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    $\begingroup$ Good luck! Incidentally, if you are only interested in recall, an easy way of getting a recall of 1 is to classify everything as the target class (essentially: comparing implicit probabilistic predictions to a threshold of 0). That is presumably not what you want, so you probably also want some precision or accuracy and use a larger threshold. Which is exactly my point: changing the accuracy measure changes the optimal output, even for precisely well-calibrated probabilistic predictions. You may be interested in this thread. $\endgroup$ Jul 21, 2022 at 6:36
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You could give a dev package I wrote up a shot. It just wraps LightGBM (boosted trees) with some time series functionality such as fourier basis functions, 'custom' linear basis functions, and ar components.

Here is a quick example:

from sklearn.datasets import fetch_openml
import matplotlib.pyplot as plt
import seaborn as sns
sns.set_style('darkgrid')
bike_sharing = fetch_openml("Bike_Sharing_Demand", version=2, as_frame=True)
y = bike_sharing.frame['count']
y = y[-800:].values
y_class = y > 70
y_class = y_class * 1

from LazyProphet import LazyProphet as lp
lp_model = lp.LazyProphet(seasonal_period=[24],
                      n_basis=10,
                      objective='classification',
                      fourier_order=5,
                      decay=.99,
                      ar=3,
                      return_proba=True)
fitted = lp_model.fit(y_class)
predicted_class = lp_model.predict(100)
plt.plot(y_class)
plt.plot(np.append(fitted, predicted_class), alpha=.5)
plt.axvline(800)
plt.show()

enter image description here

You can pass your own params such as the objective and all that through the 'boosting_params' argument.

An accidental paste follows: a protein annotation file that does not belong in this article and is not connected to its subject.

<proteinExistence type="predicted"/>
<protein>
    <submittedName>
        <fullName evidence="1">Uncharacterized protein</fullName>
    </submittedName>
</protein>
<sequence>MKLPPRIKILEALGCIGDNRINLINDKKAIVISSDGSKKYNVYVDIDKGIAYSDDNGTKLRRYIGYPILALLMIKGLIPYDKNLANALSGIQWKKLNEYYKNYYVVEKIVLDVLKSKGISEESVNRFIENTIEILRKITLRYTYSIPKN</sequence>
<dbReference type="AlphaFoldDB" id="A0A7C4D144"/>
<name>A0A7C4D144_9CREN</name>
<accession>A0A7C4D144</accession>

And here is a multivariate example. It may be wonky so just let me know if there are issues.

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  • $\begingroup$ Thanks for the reponse, I'm trying to run the quick example you showed on collab but I'm getting ValueError: cannot convert float NaN to integer on fitted = lp_model.fit(y_class), but there is no NaN in y or y_class. Any ideas? $\endgroup$
    – Guilherme
    Jul 20, 2022 at 19:43
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    $\begingroup$ Awesome, I'll take a look. In the mean time it should work if you don't use ar components at all. $\endgroup$
    – Tylerr
    Jul 20, 2022 at 21:25
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    $\begingroup$ I just debugged the issue, if you pass y as all ints with AR and classification it errors. The short fix should be to convert your y to floats before fitting. Fingers crossed it fixes the issue. $\endgroup$
    – Tylerr
    Jul 21, 2022 at 2:12
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    $\begingroup$ Good to hear! In terms of documentation, LightGBM itself has a ton of resources for the model itself. Most important things to tune are things like num_leaves and num_iterations. Most of the other stuff is just fancy feature engineering I got from GAMs: sin and cosine pairs for seasonality, and piecewise linear basis functions for trend. The weighting scheme for the plbf I think is novel so you are stuck with reading my tin foil conspiracies towardsdatascience.com/…. Feel free to reach out with anymore questions. $\endgroup$
    – Tylerr
    Jul 21, 2022 at 2:14
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    $\begingroup$ return_proba=True will return the probabilities, False with just do 1/0. $\endgroup$
    – Tylerr
    Jul 24, 2022 at 20:57